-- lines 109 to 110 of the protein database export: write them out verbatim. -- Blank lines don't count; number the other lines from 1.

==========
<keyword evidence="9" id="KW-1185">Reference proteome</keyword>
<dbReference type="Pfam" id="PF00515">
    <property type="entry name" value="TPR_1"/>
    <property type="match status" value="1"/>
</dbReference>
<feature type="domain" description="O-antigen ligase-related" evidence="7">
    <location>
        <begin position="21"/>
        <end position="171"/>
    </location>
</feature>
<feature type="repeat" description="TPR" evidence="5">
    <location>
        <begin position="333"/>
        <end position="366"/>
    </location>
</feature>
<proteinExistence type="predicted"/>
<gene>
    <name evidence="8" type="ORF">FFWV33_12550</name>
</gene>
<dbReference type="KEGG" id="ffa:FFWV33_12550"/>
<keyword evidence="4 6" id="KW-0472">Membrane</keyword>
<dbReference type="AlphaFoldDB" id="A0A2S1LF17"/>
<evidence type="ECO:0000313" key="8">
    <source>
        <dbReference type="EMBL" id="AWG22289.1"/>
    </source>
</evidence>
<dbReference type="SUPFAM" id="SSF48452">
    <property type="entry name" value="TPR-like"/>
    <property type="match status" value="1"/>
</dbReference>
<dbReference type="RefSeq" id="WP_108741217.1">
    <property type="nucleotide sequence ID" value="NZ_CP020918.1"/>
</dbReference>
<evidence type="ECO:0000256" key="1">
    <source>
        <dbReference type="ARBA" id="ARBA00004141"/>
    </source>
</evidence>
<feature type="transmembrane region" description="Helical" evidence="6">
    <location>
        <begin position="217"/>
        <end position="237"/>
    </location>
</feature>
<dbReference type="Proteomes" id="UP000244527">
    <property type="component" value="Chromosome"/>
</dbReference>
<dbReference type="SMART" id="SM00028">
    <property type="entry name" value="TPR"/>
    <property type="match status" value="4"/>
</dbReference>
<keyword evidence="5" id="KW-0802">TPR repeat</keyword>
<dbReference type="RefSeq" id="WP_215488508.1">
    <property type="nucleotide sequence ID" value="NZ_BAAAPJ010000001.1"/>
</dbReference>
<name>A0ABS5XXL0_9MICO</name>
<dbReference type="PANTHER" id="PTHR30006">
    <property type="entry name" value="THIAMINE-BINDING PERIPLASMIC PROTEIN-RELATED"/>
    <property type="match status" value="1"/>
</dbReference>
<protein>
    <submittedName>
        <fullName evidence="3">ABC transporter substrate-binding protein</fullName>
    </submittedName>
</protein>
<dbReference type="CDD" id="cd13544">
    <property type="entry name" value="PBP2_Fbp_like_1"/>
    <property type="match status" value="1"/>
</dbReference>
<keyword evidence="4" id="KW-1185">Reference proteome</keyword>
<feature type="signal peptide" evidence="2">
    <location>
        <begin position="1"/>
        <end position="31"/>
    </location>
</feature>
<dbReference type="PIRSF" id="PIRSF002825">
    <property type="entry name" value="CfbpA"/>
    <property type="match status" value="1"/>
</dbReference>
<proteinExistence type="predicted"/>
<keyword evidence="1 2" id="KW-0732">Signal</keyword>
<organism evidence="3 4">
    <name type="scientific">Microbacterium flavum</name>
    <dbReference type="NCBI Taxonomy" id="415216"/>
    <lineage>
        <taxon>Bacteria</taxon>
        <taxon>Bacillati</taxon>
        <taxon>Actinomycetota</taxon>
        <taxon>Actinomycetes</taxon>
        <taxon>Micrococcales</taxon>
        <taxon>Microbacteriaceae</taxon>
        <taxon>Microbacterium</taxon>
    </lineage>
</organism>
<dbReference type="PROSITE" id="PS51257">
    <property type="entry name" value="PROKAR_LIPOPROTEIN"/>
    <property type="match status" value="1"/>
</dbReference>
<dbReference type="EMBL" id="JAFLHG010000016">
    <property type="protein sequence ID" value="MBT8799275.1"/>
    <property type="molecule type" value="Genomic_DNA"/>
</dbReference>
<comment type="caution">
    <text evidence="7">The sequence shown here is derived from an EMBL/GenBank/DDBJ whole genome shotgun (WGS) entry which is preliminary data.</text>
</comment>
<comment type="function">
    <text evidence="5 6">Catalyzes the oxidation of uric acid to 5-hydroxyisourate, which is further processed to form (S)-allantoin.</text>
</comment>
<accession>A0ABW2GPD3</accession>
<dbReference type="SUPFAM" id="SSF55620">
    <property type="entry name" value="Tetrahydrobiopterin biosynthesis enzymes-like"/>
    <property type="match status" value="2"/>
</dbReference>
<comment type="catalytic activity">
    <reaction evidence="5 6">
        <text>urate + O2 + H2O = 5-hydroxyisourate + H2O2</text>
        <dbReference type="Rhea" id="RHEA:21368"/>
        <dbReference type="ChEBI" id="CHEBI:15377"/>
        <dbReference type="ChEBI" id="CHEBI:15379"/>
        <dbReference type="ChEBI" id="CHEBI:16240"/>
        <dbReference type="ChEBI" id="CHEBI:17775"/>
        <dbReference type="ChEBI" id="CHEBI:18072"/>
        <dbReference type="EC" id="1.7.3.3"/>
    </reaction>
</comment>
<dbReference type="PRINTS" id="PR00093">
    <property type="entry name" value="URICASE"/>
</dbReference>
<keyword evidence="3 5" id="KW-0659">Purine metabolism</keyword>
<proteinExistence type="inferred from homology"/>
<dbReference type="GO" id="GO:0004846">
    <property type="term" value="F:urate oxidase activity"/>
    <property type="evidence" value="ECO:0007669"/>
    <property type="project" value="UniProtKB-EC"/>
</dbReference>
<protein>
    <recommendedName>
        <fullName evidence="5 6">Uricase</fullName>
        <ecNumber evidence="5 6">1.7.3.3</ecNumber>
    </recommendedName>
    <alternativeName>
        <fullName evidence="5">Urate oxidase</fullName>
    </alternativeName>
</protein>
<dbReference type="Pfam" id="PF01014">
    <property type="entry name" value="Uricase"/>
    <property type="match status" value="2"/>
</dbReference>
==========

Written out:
</comment>
<comment type="function">